A weekend in Scotland
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A weekend in Scotland

A Weekend in Scotland

July 2011, with Esther and James

Friday

We met at the Cafe@Ustinov at around 10 in the morning. A second breakfast is never wrong, and poached eggs on English Muffins a good choice (unless you know that between the three of us, there are 12 boiled eggs waiting to be eaten over the weekend). A cup of tea, hot chocolate, and cappuccino complete the meal. Then we stuff everything into the car, it's surprisingly spacey! First stop is Tesco, where we stock up on food supplies. Then we decide which way to go - via Consett towards the A69, Hexham, Carlisle. It is a nice drive, not much traffic, and cloudy but dry. First stop at a service station south of Glasgow, to refuel the car and ourselves. Lounging on a meadow in the sun, we finish lunch with some ice-cream, and then it's off again, towards THE NORTH. Though we circumnavigate Glasgow on it's south side, we still get caught in the evening rush hour. Finally we pass Erskine Bridge over the Firth of Clyde. Along Loch Lomond and through the Highlands, the drive is even more pleasant. We take another break — why are all the official parking sites in the shade? We stop at a side road instead — and enjoy the evening sun. Another egg anybody?

Campsite near Kinlochleven. The fire is supposed to keep the midges away, but I guess they do not know about this. Right photo (c) James Mellors Campsite near Kinlochleven. The fire is supposed to keep the midges away, but I guess they do not know about this. Right photo (c) James Mellors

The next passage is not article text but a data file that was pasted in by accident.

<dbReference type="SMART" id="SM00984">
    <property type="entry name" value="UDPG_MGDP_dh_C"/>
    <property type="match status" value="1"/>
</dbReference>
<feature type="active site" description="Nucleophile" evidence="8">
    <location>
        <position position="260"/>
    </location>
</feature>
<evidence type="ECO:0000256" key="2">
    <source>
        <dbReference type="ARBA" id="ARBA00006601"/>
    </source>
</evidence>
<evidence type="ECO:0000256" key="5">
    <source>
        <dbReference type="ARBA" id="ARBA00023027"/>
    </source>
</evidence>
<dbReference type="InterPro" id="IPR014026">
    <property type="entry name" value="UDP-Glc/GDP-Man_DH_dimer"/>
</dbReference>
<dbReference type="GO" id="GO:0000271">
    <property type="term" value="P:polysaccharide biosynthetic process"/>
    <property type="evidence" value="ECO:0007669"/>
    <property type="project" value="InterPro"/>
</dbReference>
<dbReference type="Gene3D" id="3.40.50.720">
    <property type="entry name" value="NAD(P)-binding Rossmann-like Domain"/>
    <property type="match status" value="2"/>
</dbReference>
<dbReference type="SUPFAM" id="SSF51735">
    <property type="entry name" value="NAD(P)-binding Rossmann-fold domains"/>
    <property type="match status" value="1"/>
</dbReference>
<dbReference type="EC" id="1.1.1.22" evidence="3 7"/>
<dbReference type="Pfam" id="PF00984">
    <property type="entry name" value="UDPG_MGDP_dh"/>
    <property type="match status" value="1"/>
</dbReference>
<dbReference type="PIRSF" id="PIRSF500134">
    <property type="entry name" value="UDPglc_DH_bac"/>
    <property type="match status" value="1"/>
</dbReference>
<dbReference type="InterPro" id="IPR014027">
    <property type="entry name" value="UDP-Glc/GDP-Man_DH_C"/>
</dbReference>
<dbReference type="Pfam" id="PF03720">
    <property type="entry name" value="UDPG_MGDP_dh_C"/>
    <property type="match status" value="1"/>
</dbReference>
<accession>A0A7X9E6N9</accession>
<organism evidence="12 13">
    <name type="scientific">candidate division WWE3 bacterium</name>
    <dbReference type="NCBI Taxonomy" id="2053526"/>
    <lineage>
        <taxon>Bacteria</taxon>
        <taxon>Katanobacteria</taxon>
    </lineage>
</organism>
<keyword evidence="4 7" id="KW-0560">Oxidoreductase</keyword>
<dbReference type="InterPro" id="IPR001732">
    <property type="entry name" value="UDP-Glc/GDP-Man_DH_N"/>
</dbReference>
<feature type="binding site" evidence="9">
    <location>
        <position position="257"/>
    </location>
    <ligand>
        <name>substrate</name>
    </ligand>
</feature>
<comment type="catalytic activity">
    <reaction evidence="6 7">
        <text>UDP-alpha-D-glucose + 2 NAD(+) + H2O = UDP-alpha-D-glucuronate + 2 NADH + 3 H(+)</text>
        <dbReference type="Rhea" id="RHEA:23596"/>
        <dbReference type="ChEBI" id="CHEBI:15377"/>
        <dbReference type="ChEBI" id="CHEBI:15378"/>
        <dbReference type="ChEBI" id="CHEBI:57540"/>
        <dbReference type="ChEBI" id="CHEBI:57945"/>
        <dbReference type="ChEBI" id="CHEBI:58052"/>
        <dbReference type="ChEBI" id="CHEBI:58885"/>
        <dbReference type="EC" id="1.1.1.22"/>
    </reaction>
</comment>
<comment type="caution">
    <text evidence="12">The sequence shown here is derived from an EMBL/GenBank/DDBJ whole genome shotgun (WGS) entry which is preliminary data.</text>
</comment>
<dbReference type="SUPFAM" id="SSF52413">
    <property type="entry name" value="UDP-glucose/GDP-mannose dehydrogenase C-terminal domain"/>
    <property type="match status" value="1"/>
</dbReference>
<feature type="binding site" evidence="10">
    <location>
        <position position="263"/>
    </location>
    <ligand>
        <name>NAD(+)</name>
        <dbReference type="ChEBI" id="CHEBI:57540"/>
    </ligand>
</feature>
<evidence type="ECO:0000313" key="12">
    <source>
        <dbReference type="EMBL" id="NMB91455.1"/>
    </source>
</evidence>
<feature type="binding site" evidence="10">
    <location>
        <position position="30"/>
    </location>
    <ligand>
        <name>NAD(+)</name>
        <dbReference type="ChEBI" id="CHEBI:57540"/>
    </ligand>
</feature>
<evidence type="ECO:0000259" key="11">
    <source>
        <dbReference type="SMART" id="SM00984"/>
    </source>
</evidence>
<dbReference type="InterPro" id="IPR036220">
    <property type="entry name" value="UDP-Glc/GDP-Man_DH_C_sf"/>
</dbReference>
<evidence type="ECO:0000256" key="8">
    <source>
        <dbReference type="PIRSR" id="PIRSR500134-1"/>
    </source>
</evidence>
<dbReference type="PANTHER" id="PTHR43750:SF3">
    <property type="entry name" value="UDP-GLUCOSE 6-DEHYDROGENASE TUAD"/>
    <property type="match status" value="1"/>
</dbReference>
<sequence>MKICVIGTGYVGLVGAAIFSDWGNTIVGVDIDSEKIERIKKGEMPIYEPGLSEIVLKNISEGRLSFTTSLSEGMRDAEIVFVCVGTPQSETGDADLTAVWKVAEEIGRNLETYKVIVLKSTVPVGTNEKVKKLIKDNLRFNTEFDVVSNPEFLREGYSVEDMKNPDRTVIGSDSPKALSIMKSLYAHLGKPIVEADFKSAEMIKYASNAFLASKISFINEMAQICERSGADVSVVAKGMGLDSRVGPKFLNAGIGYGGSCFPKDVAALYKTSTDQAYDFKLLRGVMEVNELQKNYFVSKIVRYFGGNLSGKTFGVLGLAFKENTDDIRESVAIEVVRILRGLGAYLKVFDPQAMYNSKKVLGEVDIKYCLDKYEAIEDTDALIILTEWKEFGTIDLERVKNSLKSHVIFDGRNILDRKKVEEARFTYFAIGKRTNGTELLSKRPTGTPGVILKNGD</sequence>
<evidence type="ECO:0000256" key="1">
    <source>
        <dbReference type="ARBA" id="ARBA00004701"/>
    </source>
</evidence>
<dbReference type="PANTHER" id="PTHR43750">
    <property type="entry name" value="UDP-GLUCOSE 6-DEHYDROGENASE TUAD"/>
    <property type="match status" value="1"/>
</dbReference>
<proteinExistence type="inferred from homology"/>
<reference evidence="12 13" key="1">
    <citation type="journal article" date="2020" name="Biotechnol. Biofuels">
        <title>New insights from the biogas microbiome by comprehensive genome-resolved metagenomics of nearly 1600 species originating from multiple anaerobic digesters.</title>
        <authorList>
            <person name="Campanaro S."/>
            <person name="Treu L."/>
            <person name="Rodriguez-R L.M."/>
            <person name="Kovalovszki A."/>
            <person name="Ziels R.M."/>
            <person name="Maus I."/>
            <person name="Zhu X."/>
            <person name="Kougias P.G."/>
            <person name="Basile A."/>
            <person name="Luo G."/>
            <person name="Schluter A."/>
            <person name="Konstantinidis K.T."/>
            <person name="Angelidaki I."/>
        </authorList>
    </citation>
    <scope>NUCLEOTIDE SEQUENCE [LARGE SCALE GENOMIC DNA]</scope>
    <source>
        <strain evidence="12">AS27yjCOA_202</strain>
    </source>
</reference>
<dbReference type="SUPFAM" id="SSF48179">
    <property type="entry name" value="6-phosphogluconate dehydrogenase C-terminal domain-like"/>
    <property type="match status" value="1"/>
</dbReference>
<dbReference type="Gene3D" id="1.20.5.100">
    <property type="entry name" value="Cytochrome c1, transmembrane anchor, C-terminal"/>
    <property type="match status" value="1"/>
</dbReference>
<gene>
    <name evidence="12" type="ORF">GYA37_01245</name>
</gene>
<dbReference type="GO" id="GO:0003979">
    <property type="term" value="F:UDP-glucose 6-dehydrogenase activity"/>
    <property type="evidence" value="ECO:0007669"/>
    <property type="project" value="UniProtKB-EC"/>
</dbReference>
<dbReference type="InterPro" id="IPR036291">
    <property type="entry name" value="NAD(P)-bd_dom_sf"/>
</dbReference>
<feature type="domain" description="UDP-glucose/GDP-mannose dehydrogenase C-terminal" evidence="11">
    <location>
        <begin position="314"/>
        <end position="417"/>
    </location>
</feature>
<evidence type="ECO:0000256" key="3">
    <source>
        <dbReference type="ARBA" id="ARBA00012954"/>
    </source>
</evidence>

Campsite near Kinlochleven. The fire is supposed to keep the midges away, but I guess they do not know about this. Right photo (c) James Mellors

And on goes the journey. Now we're driving parallel to the West Highland Way: Beinglass Farm, Tyndrum, Bridge of Orchy, King's House, Glencoe and finaly Kinlochleven. Another look on the map, on the northern side of the Loch Leven we should be able to find a nice spot for camping. And indeed right next to an official parking space, there is a good place with a view of the lake and a ready-made fireplace. But as soon as we start putting up the tents, the midges attack! Quick, get a fire going to produce smoke to keep them away. But it doesn't help, even though we put lots of green leaves on top. While we nearly suffocate, the midges feast. Wrapped in scarves and bandanas, we try to enjoy the fire, but only wait for the rice to boil. Then we retreat to James' and Esther's tent to eat rice with tomato sauce hand-made by Esther.

Breakfast in front of the Ice Factor.
Breakfast in front of the Ice Factor.

Saturday

At least the ground is soft and the tents midge-free. An early-morning expedition to the loo changes the latter, unfortunately. I can see the lake present itself at its best, not a single ripple disturbing the perfect mirror-image of the mountains. The army of midges between me and the camera, and between me and the lake, prevent this picture from being captured, however. Later, the lake is again covered with small ripples.

Looking back on our way up to the saddle.
Looking back on our way up to the saddle.
Apart from the midges, it is a wonderful morning, the sun is shining and it is already quite warm. Esther goes for a quick swim and claims the cold water dampens the itch. Breakfast is definitely best enjoyed somewhere midge-free, so we quickly pack our stuff and head for the centre of the village. We have breakfast on the lawn in front of the Ice Factor, where we also fill up our water supply. Then we leave the car on a public car park and head off!
On the saddle; Am Bodach lures us in the background. Photo (c) James Mellors